Backed by a strong demand in the country and abroad, the prices of rebar and hot-rolled coil in China witnessed an all-time high. China is the world’s biggest steel producer and this increase in price is helping maintain the high level of profitability being enjoyed by the mill owners in China.
This is how the statistics stood: rebar on the Shanghai Futures Exchange saw the day trade ending 1% higher at 5,028 yuan ($803.16) a tonne. Before that the prices hit 5,238 yuans which was the highest since 2009 when trading of construction steel began.
Meanwhile, hot rolled coil too witnessed a surge. It was up 2.3% at 5,552 yuan a tonne after reaching 5,579 yuan. This was the strongest rebar rose since 2014. This was the time when trading of contracts for steel used in the car bodies and home appliances started.
The strong demand for steel products is significant at a time when China is taking measures to decrease the output of steel by imposing restrictions on operations of the highly polluting blast furnaces. This has also pushed the profit margins of the mills higher and also thus getting mills to boosting production.
It is to be noted that the crude steel output among the over 300 Chinese steel mills increased by over 2.92 million tonnes a day. The increase was observed during the period between April 11-20. This was the highest reported since the middle of January. The figures were released as part Mysteel consultancy analysis. The agency’s figures hold relevance as it is well versed with the ups and turns of the market.
Experts say the market is currently operating in a volatile atmosphere. Analysts noted that the market atmosphere changes have to be read against the backdrop of the doubled paced production restriction and the demand that has peaked. All these together are impacting the market conditions.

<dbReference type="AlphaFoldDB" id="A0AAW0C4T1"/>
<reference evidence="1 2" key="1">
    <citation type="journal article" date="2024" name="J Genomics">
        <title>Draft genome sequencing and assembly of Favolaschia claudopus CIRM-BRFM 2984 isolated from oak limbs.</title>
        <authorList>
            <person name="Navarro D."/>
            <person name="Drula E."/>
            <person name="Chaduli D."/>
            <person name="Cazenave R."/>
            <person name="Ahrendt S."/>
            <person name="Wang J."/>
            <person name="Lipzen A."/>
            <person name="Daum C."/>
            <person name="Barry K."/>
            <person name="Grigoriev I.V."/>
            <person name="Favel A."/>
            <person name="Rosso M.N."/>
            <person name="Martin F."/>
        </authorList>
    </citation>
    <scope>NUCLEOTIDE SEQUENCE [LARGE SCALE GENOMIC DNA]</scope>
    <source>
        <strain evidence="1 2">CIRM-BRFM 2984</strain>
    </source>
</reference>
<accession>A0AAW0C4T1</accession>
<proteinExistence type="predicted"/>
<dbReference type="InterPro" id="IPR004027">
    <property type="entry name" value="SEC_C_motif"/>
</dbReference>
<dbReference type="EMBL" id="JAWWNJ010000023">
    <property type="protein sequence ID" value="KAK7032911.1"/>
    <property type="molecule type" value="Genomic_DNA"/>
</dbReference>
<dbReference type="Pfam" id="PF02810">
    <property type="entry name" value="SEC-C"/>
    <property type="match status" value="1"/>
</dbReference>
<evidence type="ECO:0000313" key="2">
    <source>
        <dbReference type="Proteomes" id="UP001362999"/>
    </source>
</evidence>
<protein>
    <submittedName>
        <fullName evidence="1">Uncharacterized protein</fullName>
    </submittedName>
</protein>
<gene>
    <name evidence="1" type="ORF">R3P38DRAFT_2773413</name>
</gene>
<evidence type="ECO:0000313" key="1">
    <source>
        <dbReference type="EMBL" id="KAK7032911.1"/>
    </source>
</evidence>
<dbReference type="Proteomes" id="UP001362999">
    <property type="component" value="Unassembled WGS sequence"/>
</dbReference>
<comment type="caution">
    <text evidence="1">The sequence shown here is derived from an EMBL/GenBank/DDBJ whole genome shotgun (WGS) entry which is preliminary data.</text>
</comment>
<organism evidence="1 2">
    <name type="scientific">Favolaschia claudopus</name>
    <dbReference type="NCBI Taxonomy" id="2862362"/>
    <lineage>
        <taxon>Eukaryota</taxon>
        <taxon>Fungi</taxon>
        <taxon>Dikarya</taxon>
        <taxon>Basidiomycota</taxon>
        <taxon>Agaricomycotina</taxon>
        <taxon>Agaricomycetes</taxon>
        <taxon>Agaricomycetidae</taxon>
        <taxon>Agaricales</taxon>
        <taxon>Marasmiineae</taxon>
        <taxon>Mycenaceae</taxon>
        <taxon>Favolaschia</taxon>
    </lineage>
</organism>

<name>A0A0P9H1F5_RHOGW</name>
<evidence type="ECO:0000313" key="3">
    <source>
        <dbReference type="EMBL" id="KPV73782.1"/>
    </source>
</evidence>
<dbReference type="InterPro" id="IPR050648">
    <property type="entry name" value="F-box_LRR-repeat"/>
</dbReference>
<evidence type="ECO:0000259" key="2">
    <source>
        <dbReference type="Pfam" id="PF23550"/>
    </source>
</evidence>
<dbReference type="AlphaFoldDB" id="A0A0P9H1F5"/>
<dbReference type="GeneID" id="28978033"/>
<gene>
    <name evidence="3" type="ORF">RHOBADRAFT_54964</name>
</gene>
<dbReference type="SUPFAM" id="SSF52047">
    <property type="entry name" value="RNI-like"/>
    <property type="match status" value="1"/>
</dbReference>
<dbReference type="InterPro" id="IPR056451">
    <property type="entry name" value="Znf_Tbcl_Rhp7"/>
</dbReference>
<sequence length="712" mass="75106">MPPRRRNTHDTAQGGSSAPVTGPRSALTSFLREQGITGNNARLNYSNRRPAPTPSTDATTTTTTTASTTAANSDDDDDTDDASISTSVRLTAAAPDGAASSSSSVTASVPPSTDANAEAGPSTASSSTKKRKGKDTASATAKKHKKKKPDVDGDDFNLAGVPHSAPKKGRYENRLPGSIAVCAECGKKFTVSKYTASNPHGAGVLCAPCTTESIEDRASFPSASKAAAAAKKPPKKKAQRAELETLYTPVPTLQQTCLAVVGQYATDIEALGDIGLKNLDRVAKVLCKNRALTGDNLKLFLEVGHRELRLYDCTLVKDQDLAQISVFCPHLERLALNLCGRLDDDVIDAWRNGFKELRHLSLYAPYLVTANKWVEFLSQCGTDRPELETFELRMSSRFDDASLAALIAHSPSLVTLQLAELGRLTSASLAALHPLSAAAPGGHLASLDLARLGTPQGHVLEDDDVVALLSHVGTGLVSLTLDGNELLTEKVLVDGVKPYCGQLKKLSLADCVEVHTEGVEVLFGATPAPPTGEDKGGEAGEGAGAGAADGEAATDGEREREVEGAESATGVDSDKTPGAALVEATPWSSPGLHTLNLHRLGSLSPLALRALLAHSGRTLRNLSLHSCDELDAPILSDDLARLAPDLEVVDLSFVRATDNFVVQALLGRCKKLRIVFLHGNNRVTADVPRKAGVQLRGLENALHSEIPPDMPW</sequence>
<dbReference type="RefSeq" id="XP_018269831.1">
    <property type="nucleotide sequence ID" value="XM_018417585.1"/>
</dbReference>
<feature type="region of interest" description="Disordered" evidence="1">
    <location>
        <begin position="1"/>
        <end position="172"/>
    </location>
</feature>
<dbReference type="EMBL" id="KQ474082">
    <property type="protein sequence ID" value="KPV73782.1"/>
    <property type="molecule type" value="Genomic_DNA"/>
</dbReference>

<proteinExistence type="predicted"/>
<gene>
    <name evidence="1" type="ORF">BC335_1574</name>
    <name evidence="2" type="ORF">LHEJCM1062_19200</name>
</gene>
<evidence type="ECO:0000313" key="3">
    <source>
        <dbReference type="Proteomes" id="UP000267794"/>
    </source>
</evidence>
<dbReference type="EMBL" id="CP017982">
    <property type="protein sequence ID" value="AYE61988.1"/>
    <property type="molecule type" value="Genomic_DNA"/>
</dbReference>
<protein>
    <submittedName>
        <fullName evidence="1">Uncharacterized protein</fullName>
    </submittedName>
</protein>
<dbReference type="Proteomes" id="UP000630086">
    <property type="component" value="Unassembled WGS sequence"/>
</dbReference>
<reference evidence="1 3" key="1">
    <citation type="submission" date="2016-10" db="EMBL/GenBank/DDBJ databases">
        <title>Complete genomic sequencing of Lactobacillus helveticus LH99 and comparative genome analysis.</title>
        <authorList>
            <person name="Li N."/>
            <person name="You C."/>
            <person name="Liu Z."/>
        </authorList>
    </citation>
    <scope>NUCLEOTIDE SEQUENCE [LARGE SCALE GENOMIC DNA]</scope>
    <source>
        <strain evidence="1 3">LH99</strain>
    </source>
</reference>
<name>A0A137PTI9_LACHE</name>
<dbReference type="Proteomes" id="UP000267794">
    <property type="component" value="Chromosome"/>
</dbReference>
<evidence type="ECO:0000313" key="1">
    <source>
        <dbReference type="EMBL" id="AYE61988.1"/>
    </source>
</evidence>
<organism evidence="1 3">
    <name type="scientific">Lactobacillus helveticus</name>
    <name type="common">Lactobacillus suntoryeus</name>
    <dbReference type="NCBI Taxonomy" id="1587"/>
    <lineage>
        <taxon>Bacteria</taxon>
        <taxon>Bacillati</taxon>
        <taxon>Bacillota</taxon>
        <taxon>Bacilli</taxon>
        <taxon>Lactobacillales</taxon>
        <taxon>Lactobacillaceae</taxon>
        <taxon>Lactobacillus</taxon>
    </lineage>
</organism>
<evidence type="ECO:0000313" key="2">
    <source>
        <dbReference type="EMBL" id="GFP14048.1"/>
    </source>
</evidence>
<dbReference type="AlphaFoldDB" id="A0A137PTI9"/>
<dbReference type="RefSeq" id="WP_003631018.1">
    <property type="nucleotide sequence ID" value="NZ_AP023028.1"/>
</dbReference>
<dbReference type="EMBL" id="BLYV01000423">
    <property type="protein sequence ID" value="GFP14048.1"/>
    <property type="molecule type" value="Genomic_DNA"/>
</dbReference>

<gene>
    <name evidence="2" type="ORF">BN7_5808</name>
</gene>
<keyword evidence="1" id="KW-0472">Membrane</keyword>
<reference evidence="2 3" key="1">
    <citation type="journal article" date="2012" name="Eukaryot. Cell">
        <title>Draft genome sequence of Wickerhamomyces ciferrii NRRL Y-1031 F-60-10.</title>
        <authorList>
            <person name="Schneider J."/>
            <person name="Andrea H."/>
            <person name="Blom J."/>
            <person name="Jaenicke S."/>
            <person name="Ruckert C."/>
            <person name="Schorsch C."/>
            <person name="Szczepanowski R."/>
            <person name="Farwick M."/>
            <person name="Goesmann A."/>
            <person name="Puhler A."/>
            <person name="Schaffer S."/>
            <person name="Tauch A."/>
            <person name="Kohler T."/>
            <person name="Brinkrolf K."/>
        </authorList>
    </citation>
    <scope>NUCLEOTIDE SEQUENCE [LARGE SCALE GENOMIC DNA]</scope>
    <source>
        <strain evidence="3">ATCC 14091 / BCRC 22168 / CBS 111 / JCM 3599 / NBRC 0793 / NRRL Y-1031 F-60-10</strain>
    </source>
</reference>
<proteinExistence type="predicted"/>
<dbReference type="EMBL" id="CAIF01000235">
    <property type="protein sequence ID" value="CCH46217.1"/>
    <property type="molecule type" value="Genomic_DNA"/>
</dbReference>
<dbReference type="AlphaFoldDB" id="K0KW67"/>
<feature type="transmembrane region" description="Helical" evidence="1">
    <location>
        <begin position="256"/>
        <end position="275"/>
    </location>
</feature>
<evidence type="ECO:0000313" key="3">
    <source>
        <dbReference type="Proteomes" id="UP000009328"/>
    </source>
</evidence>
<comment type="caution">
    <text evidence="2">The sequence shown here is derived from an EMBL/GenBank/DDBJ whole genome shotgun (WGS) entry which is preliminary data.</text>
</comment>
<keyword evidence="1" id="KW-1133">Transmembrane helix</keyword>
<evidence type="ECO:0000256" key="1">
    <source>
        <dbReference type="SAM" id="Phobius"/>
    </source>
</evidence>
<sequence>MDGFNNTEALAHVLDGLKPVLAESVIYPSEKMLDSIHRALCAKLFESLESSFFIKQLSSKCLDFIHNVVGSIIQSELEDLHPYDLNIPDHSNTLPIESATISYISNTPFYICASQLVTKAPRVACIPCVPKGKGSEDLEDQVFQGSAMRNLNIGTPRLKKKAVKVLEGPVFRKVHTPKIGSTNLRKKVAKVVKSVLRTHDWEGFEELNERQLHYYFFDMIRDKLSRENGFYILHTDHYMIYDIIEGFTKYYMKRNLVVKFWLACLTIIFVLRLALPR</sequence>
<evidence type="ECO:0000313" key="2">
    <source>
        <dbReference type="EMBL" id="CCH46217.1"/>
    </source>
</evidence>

Billets, a section of metal used for rolling into bars, rods or sections in the steel industry too witnessed a price high. This was the highest it reached in nearly nine years. The increase in demand has been fuelled by a strong demand particularly from the Philippines, which is known to import the product mainly from China.
Meanwhile, the September iron ore on China’s Dalian Commodity Exchange was down 0.5%. This was reported after a five-session rally of the material. The May contract on the Singapore Exchange also fell 1.1% for the raw material that is used to make steel.
The SteelHome Consultancy data after studying prices and analysing the market weather revealed that the benchmark 62% iron ore’s spot price in China stood at $188.50 a tonne. This was the highest to be recorded since 2011. Meanwhile, Dalian coking coal too witnessed a jump of 2.1%, and coke surged 1.6%. On the other hand Shanghai steel slipped by a minimal of 0.3%.
China produces more pig iron with lesser impurities as compared to low-grade materials as Chinese demand for top-quality iron has grown stronger. This has allowed steel mills to meet pollution adherence standards stipulated by the government while at the same time ensuring good output.
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